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Jess McNamara

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Advocate’s tips: When we are not OK

Here comes RUOK Day again. If someone asks us directly, what will we say? Will we mean it?

Being not OK is normal and often a healthy response to events in our lives – like being isolated from friends and family during the COVID-19 restrictions. But it isn’t healthy if being not OK is affecting our study, work, relationships, or how we see ourselves, for an extended period of time.
The thing about being not OK is that we can get stuck there. Getting out of that space on our own can be difficult, and sometimes we get worse before we get better.

I know, because I’ve been not OK at different times, as a young person, and as an adult.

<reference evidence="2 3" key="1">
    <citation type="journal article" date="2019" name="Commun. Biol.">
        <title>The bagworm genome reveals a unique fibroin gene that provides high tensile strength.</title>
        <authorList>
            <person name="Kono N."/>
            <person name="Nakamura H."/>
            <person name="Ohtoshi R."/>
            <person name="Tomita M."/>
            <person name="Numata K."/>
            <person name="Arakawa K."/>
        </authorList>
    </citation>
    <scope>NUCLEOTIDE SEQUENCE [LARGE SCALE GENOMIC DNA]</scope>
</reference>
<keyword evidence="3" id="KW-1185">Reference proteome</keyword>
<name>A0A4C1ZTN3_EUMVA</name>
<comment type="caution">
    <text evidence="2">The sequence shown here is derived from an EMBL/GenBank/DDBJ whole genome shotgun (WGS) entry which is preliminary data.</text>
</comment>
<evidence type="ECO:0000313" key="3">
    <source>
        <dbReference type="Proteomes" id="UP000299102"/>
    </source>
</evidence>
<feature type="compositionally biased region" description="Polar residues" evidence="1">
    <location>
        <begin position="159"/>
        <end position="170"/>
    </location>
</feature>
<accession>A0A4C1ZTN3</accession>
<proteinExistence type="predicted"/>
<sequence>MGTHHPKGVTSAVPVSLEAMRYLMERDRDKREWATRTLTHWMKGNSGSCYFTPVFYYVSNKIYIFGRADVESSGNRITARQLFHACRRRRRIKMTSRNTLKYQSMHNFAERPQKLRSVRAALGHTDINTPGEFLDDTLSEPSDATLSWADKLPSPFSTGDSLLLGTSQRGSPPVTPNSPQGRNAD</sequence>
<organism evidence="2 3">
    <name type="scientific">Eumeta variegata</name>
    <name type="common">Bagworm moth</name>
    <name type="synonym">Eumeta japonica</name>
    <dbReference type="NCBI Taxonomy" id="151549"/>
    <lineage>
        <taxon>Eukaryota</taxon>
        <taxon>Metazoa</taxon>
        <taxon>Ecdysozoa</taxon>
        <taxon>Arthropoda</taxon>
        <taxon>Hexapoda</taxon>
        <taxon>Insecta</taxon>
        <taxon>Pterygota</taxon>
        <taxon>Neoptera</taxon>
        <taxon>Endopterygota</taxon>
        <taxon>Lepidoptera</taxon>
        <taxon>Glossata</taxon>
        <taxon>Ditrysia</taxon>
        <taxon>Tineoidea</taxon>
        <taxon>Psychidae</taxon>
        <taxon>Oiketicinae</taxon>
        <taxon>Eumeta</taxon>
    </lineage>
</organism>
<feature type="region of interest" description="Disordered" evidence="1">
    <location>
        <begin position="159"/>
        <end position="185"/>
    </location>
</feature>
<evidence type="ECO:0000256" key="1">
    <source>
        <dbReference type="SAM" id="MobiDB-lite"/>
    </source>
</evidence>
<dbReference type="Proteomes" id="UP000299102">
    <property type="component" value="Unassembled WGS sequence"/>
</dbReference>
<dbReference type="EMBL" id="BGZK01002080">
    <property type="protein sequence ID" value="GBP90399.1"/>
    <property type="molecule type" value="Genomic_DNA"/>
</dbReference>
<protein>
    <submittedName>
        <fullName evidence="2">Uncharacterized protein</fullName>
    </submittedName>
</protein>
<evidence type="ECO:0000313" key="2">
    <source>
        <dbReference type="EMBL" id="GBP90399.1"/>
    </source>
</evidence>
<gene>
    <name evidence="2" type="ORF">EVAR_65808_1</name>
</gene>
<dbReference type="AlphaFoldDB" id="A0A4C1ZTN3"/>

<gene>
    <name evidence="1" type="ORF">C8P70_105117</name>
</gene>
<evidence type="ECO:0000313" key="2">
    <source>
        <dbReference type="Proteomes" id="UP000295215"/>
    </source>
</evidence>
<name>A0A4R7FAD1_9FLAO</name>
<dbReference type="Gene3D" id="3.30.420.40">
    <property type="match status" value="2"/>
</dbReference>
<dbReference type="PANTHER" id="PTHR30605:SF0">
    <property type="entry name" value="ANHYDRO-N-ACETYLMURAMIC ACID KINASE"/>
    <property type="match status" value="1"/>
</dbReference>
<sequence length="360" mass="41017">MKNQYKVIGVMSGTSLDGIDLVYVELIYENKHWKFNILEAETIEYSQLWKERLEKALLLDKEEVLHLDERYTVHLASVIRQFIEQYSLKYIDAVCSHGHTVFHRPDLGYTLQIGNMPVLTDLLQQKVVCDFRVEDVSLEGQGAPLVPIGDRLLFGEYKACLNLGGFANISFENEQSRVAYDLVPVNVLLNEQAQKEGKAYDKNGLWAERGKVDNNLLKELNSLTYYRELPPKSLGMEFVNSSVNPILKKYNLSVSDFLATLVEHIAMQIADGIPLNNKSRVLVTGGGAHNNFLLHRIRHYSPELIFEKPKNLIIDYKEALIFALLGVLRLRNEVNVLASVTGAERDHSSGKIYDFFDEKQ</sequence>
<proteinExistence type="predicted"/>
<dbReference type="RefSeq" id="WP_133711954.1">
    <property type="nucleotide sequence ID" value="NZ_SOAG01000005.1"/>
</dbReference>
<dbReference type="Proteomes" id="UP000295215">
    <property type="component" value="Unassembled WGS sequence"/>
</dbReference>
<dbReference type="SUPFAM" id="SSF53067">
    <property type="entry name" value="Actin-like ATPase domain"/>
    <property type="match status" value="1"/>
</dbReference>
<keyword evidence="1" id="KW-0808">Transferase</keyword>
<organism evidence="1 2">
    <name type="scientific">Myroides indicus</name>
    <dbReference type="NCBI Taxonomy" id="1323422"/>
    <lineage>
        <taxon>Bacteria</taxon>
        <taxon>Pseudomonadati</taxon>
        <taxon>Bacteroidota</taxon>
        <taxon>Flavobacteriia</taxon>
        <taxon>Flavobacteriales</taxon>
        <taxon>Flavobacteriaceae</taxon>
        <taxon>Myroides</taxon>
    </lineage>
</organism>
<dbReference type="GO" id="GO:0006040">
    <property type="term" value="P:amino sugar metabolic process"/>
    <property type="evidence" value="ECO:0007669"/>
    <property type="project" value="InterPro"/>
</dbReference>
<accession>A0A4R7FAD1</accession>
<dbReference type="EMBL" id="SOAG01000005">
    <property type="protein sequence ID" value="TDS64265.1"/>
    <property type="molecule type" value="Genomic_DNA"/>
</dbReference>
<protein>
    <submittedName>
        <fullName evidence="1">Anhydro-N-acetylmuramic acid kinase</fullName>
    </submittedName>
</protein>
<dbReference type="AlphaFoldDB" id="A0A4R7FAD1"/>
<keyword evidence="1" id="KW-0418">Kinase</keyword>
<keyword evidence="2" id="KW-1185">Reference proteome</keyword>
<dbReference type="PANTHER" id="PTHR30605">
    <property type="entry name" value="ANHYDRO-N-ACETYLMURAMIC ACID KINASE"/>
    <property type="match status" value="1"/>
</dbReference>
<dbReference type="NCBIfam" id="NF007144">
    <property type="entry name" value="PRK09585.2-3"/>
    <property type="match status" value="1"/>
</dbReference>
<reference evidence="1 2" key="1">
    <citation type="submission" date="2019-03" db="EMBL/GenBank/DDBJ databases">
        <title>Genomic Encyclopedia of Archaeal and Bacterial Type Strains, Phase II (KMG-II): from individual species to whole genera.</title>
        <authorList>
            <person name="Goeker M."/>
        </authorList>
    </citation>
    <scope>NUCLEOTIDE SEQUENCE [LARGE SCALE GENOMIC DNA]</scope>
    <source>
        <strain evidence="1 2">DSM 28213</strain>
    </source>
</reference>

Right now, I’m well, stable, thriving - I’m better than OK. That’s why I can write this. Being stuck in depression, anxiety, or more, with thoughts of self-harm, is not something that is easy to share or describe at the time. Because they way our brain works, changes.

That’s why having someone ask, R U OK? can make a difference, especially if they are able to follow up, and check in again, and help you reach out and tell a professional how you are thinking and feeling.

That’s why professional help is important – they are trained to understand how our brains change when we are not ok, and what we need to gently, cautiously, become ourselves again.

It’s important we are honest with ourselves and people around us. To say, “I am not OK.” If you’ve been stuck before, give someone you trust permission to call support on your behalf. Because making that call yourself can be too hard. And let people help you. Because they really want to.

You may not be OK right now, but you can be. I believe in you.

La Trobe has released a 5 step process checking in on suicide risk,-5-step-process.pdf
Mental health support through the Uni:
Lifeline: or call the 24/7 telephone line 13 11 14

Michelle Barton
3 September 2020